April 23, 2021
If we’ve learned anything about surviving a pandemic, it’s that the process has more in common with a marathon than a sprint. Nothing about this was going to be over quickly. While we may have naively thought in terms of weeks when this began, we now know that the course of time necessary for both navigating and recovering from the pandemic will be measured in months and years instead. We were not ready for that message a year ago, but having negotiated things so far and with improvements on the horizon, we can now accept this.
Whether we understood it or not, it was always going to take more than a year for some control of the coronavirus outbreak to be established. This meant that it would take even longer to rebuild things both economically and academically. Last spring, multiple studies attempted to predict the academic impacts of the pandemic. Then in the fall, new studies appeared using back-to-school data to show students’ performance at the start of the school year. Now, a new crop of findings provides insight into how kids are growing this year—and whether this growth is sufficient to close COVID-related achievement gaps.
Earlier this week, Renaissance released the new Winter Edition of our How Kids Are Performing report. This new data set provides important insights on how the academic impacts of the pandemic are playing out across the country—and what steps educators can take this summer and beyond to accelerate student learning.
Addressing the academic impact of COVID-19
The new winter report shows that despite all of the challenges, many students are having a very legitimate school year. This is evidenced by the solid Student Growth Percentile (SGP) scores for the fall-to-winter period, drawn from our Star Assessments. While an SGP of 50 is average and these numbers fall slightly below that, the SGP scores for most grades are within a few points of 50, with the possible exception of reading in grades 7–8.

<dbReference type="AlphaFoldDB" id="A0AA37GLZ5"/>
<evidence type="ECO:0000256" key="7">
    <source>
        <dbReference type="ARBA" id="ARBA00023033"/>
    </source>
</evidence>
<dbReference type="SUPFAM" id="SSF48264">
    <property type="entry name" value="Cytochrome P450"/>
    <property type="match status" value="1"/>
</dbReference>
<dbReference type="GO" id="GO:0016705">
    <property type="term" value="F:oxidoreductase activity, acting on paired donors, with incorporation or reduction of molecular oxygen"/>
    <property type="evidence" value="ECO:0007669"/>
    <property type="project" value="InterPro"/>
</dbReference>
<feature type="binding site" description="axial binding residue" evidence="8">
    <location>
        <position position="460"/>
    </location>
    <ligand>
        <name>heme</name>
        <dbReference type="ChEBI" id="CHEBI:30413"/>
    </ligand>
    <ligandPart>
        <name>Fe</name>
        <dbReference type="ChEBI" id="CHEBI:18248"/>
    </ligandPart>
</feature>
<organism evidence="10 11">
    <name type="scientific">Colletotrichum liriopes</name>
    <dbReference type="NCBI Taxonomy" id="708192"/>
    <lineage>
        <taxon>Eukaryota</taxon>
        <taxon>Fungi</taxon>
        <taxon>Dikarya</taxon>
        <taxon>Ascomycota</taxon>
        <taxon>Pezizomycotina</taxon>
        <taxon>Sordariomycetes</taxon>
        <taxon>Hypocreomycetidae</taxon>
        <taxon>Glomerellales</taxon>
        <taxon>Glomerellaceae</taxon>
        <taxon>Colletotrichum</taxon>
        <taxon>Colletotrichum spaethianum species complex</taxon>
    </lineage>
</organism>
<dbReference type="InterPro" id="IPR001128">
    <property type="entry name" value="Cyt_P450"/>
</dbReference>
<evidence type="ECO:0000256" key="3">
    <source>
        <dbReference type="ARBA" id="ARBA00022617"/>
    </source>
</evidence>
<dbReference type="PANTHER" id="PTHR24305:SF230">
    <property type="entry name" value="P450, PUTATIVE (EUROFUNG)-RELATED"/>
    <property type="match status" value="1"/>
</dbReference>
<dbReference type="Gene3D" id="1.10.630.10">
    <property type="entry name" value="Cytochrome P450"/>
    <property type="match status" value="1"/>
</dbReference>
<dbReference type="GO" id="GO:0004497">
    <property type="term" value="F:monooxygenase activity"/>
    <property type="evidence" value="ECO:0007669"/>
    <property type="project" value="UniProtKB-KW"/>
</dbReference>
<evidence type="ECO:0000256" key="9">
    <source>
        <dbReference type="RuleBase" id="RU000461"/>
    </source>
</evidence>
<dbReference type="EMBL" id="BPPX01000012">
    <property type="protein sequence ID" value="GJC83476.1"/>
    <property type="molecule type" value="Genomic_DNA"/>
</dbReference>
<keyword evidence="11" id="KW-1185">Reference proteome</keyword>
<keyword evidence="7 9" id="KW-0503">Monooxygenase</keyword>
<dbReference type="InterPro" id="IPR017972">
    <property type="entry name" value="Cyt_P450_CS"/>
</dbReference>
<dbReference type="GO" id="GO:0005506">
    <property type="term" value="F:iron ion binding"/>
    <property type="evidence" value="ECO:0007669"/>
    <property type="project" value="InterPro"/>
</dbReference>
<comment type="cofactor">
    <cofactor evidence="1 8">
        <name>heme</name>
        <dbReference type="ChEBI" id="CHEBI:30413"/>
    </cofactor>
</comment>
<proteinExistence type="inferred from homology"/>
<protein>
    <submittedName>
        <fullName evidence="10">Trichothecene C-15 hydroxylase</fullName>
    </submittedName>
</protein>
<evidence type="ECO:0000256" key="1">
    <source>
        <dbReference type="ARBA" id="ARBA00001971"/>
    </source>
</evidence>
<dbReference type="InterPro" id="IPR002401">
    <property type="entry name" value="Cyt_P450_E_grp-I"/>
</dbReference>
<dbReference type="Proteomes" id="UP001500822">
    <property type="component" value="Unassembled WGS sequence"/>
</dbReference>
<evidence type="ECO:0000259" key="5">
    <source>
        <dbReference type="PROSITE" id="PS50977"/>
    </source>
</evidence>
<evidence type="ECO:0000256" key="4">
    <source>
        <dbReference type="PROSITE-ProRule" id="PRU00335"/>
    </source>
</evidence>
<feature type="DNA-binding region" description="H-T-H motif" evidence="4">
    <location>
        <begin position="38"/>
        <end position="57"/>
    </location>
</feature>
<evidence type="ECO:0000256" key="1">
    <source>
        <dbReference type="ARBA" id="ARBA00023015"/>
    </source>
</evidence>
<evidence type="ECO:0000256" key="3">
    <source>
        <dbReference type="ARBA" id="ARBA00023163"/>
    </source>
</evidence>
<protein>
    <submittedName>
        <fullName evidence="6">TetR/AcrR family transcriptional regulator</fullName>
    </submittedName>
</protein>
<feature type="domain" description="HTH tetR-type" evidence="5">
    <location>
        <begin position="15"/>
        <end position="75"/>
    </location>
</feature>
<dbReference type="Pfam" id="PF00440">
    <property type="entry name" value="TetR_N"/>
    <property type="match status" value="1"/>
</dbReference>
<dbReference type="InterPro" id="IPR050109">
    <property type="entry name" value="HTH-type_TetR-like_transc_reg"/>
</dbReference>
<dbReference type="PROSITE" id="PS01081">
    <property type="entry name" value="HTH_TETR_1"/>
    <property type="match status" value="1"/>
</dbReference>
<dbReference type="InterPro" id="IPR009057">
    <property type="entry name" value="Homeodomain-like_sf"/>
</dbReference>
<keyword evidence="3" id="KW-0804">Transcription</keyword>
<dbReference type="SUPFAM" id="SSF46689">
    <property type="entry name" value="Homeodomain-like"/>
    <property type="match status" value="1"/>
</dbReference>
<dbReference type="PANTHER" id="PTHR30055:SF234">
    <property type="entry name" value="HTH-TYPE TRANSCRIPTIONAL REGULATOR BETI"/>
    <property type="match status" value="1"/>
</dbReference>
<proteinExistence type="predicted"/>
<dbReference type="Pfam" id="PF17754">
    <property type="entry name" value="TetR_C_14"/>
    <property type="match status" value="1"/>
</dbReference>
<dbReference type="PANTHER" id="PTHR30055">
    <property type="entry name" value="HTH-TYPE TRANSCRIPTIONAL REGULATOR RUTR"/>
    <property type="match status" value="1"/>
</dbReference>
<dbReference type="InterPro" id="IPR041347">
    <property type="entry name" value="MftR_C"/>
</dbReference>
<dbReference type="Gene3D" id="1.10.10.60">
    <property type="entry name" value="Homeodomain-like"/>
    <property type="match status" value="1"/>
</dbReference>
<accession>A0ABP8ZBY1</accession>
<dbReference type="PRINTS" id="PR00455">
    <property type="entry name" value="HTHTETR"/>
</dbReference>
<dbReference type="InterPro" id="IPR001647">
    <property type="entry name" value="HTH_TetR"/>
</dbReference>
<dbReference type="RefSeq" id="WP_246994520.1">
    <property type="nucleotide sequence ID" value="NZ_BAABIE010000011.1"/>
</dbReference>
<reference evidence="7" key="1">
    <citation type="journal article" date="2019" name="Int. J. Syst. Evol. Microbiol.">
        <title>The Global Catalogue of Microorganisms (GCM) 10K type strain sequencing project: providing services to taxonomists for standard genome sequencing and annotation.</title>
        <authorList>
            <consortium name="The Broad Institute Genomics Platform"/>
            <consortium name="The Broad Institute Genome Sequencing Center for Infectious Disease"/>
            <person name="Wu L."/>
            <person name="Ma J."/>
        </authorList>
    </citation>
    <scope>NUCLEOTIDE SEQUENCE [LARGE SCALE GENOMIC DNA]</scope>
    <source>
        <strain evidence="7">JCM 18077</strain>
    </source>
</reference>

This should be considered something of a victory overall, considering the widespread concern that many students could fall further behind this school year. Such concerns were based on (a) the lack of access to in-person instruction in many places, (b) teachers not being able to fully cover content because of limited instructional time, and (c) well-founded fears about student attendance, access, and engagement in online learning.
While it’s encouraging to see fall-to-winter growth rates approaching typical levels, this also means that there is still unfinished learning from last fall. How so? Students would have needed above-typical growth rates to erase all of the COVID-19 impacts that we saw at the beginning of the school year. In reading, while students in grades 1–3 have gained ground and either remain close to expectations or are no longer behind, the average performance of students in grades 4–5 has held steady. They remain either 4 to 7 weeks behind (grade 4) or close to expectations (grade 5). Students in grades 6–8 have fallen further behind expectations since last fall, however, with those in grades 7–8 now between 8 and 11 weeks behind.
In math, where the largest drops in performance were seen in the fall, students are making headway. While students in most grades are generally now performing at a higher level than they did in the fall, these levels still vary. Students in grades 2–3 are close to expectations, while those in grades 4–8 remain behind typical-year expectations to differing degrees.